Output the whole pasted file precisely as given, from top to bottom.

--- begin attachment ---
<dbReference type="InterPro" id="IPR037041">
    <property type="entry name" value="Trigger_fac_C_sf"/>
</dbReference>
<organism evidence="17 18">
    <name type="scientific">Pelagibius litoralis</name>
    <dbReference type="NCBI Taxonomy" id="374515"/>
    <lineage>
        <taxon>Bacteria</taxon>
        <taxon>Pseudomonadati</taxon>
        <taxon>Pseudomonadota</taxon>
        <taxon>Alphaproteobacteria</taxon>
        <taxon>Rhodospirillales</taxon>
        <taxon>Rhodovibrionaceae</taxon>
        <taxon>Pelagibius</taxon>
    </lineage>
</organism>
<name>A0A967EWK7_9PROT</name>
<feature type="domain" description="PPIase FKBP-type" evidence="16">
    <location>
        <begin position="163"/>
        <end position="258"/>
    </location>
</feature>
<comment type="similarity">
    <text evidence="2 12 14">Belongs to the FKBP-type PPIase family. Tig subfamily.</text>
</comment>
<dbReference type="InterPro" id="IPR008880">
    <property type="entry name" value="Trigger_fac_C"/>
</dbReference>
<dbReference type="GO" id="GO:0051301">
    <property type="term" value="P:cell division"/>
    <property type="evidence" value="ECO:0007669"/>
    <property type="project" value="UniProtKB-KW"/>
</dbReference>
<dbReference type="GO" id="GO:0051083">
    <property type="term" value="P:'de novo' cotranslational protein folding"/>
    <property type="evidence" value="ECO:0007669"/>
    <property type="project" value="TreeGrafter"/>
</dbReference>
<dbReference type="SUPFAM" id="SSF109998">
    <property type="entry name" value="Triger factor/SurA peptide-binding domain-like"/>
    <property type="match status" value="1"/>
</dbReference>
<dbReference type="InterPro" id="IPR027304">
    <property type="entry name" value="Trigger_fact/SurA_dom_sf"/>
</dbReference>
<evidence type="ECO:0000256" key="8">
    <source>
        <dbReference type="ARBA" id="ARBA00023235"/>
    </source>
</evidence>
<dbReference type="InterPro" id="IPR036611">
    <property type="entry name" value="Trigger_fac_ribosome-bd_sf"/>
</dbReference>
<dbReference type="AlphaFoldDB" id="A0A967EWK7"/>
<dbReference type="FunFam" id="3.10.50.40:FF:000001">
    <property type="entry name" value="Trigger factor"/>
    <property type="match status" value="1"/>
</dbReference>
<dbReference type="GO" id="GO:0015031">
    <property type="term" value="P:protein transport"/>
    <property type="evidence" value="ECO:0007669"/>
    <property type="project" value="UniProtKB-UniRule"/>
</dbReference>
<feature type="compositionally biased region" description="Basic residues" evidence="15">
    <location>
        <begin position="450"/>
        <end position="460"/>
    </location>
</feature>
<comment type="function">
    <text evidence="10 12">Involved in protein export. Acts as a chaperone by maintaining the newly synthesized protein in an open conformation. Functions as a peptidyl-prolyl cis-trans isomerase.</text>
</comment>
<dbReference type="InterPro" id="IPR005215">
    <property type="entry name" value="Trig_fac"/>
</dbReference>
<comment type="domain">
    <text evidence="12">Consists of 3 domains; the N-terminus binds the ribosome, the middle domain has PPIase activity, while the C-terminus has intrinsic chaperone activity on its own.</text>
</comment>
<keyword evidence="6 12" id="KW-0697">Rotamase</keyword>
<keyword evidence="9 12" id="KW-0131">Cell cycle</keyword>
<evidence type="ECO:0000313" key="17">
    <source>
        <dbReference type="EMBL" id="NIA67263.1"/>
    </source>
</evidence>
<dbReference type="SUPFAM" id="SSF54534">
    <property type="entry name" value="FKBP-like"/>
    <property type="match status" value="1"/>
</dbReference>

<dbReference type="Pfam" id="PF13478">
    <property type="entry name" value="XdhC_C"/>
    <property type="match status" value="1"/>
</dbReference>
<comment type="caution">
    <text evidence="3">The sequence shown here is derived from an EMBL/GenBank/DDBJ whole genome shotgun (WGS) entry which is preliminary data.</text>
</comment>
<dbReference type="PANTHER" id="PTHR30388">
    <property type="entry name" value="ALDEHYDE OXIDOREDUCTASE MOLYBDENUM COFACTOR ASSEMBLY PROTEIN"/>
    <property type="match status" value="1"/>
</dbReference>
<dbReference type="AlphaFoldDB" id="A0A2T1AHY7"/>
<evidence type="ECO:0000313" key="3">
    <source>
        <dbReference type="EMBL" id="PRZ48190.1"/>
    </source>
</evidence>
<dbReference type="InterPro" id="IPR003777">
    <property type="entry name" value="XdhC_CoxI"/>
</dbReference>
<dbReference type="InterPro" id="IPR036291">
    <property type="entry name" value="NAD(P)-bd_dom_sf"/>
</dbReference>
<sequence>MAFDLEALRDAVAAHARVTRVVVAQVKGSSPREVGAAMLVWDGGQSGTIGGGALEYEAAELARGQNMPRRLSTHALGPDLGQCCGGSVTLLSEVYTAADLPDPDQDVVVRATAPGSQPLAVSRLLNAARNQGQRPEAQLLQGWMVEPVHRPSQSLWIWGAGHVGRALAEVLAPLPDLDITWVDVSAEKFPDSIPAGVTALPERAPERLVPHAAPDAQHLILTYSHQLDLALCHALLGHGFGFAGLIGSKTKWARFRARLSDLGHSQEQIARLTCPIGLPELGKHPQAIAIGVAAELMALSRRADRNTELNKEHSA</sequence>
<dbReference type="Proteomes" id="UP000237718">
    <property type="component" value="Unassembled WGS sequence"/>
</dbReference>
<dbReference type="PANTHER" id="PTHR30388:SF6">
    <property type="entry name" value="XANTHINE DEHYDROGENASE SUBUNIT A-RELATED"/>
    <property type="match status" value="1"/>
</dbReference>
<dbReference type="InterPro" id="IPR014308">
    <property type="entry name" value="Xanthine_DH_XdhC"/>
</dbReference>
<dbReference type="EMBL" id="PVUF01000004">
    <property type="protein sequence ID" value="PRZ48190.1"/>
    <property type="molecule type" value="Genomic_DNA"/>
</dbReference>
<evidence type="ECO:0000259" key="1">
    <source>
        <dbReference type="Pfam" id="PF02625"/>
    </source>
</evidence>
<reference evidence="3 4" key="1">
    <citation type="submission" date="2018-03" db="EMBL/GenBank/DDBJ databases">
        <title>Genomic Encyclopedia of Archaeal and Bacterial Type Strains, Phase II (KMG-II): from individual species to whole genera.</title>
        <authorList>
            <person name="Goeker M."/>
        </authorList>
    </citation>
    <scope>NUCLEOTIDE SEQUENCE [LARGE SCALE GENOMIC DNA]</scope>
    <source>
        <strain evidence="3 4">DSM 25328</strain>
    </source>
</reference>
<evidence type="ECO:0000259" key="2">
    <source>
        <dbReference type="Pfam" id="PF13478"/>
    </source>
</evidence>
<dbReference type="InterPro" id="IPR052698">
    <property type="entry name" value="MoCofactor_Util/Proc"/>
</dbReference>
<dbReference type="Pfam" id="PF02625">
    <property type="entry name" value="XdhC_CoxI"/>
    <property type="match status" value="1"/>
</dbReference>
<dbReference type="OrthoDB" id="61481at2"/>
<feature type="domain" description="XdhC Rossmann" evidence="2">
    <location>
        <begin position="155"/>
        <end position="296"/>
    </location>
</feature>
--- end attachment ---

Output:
<dbReference type="InterPro" id="IPR037041">
    <property type="entry name" value="Trigger_fac_C_sf"/>
</dbReference>
<organism evidence="17 18">
    <name type="scientific">Pelagibius litoralis</name>
    <dbReference type="NCBI Taxonomy" id="374515"/>
    <lineage>
        <taxon>Bacteria</taxon>
        <taxon>Pseudomonadati</taxon>
        <taxon>Pseudomonadota</taxon>
        <taxon>Alphaproteobacteria</taxon>
        <taxon>Rhodospirillales</taxon>
        <taxon>Rhodovibrionaceae</taxon>
        <taxon>Pelagibius</taxon>
    </lineage>
</organism>
<name>A0A967EWK7_9PROT</name>
<feature type="domain" description="PPIase FKBP-type" evidence="16">
    <location>
        <begin position="163"/>
        <end position="258"/>
    </location>
</feature>
<comment type="similarity">
    <text evidence="2 12 14">Belongs to the FKBP-type PPIase family. Tig subfamily.</text>
</comment>
<dbReference type="InterPro" id="IPR008880">
    <property type="entry name" value="Trigger_fac_C"/>
</dbReference>
<dbReference type="GO" id="GO:0051301">
    <property type="term" value="P:cell division"/>
    <property type="evidence" value="ECO:0007669"/>
    <property type="project" value="UniProtKB-KW"/>
</dbReference>
<dbReference type="GO" id="GO:0051083">
    <property type="term" value="P:'de novo' cotranslational protein folding"/>
    <property type="evidence" value="ECO:0007669"/>
    <property type="project" value="TreeGrafter"/>
</dbReference>
<dbReference type="SUPFAM" id="SSF109998">
    <property type="entry name" value="Triger factor/SurA peptide-binding domain-like"/>
    <property type="match status" value="1"/>
</dbReference>
<dbReference type="InterPro" id="IPR027304">
    <property type="entry name" value="Trigger_fact/SurA_dom_sf"/>
</dbReference>
<evidence type="ECO:0000256" key="8">
    <source>
        <dbReference type="ARBA" id="ARBA00023235"/>
    </source>
</evidence>
<dbReference type="InterPro" id="IPR036611">
    <property type="entry name" value="Trigger_fac_ribosome-bd_sf"/>
</dbReference>
<dbReference type="AlphaFoldDB" id="A0A967EWK7"/>
<dbReference type="FunFam" id="3.10.50.40:FF:000001">
    <property type="entry name" value="Trigger factor"/>
    <property type="match status" value="1"/>
</dbReference>
<dbReference type="GO" id="GO:0015031">
    <property type="term" value="P:protein transport"/>
    <property type="evidence" value="ECO:0007669"/>
    <property type="project" value="UniProtKB-UniRule"/>
</dbReference>
<feature type="compositionally biased region" description="Basic residues" evidence="15">
    <location>
        <begin position="450"/>
        <end position="460"/>
    </location>
</feature>
<comment type="function">
    <text evidence="10 12">Involved in protein export. Acts as a chaperone by maintaining the newly synthesized protein in an open conformation. Functions as a peptidyl-prolyl cis-trans isomerase.</text>
</comment>
<dbReference type="InterPro" id="IPR005215">
    <property type="entry name" value="Trig_fac"/>
</dbReference>
<comment type="domain">
    <text evidence="12">Consists of 3 domains; the N-terminus binds the ribosome, the middle domain has PPIase activity, while the C-terminus has intrinsic chaperone activity on its own.</text>
</comment>
<keyword evidence="6 12" id="KW-0697">Rotamase</keyword>
<keyword evidence="9 12" id="KW-0131">Cell cycle</keyword>
<evidence type="ECO:0000313" key="17">
    <source>
        <dbReference type="EMBL" id="NIA67263.1"/>
    </source>
</evidence>
<dbReference type="SUPFAM" id="SSF54534">
    <property type="entry name" value="FKBP-like"/>
    <property type="match status" value="1"/>
</dbReference>

<dbReference type="Pfam" id="PF13478">
    <property type="entry name" value="XdhC_C"/>
    <property type="match status" value="1"/>
</dbReference>
<comment type="caution">
    <text evidence="3">The sequence shown here is derived from an EMBL/GenBank/DDBJ whole genome shotgun (WGS) entry which is preliminary data.</text>
</comment>
<dbReference type="PANTHER" id="PTHR30388">
    <property type="entry name" value="ALDEHYDE OXIDOREDUCTASE MOLYBDENUM COFACTOR ASSEMBLY PROTEIN"/>
    <property type="match status" value="1"/>
</dbReference>
<dbReference type="AlphaFoldDB" id="A0A2T1AHY7"/>
<evidence type="ECO:0000313" key="3">
    <source>
        <dbReference type="EMBL" id="PRZ48190.1"/>
    </source>
</evidence>
<dbReference type="InterPro" id="IPR003777">
    <property type="entry name" value="XdhC_CoxI"/>
</dbReference>
<dbReference type="InterPro" id="IPR036291">
    <property type="entry name" value="NAD(P)-bd_dom_sf"/>
</dbReference>
<sequence>MAFDLEALRDAVAAHARVTRVVVAQVKGSSPREVGAAMLVWDGGQSGTIGGGALEYEAAELARGQNMPRRLSTHALGPDLGQCCGGSVTLLSEVYTAADLPDPDQDVVVRATAPGSQPLAVSRLLNAARNQGQRPEAQLLQGWMVEPVHRPSQSLWIWGAGHVGRALAEVLAPLPDLDITWVDVSAEKFPDSIPAGVTALPERAPERLVPHAAPDAQHLILTYSHQLDLALCHALLGHGFGFAGLIGSKTKWARFRARLSDLGHSQEQIARLTCPIGLPELGKHPQAIAIGVAAELMALSRRADRNTELNKEHSA</sequence>
<dbReference type="Proteomes" id="UP000237718">
    <property type="component" value="Unassembled WGS sequence"/>
</dbReference>
<dbReference type="PANTHER" id="PTHR30388:SF6">
    <property type="entry name" value="XANTHINE DEHYDROGENASE SUBUNIT A-RELATED"/>
    <property type="match status" value="1"/>
</dbReference>
<dbReference type="InterPro" id="IPR014308">
    <property type="entry name" value="Xanthine_DH_XdhC"/>
</dbReference>
<dbReference type="EMBL" id="PVUF01000004">
    <property type="protein sequence ID" value="PRZ48190.1"/>
    <property type="molecule type" value="Genomic_DNA"/>
</dbReference>
<evidence type="ECO:0000259" key="1">
    <source>
        <dbReference type="Pfam" id="PF02625"/>
    </source>
</evidence>
<reference evidence="3 4" key="1">
    <citation type="submission" date="2018-03" db="EMBL/GenBank/DDBJ databases">
        <title>Genomic Encyclopedia of Archaeal and Bacterial Type Strains, Phase II (KMG-II): from individual species to whole genera.</title>
        <authorList>
            <person name="Goeker M."/>
        </authorList>
    </citation>
    <scope>NUCLEOTIDE SEQUENCE [LARGE SCALE GENOMIC DNA]</scope>
    <source>
        <strain evidence="3 4">DSM 25328</strain>
    </source>
</reference>
<evidence type="ECO:0000259" key="2">
    <source>
        <dbReference type="Pfam" id="PF13478"/>
    </source>
</evidence>
<dbReference type="InterPro" id="IPR052698">
    <property type="entry name" value="MoCofactor_Util/Proc"/>
</dbReference>
<dbReference type="Pfam" id="PF02625">
    <property type="entry name" value="XdhC_CoxI"/>
    <property type="match status" value="1"/>
</dbReference>
<dbReference type="OrthoDB" id="61481at2"/>
<feature type="domain" description="XdhC Rossmann" evidence="2">
    <location>
        <begin position="155"/>
        <end position="296"/>
    </location>
</feature>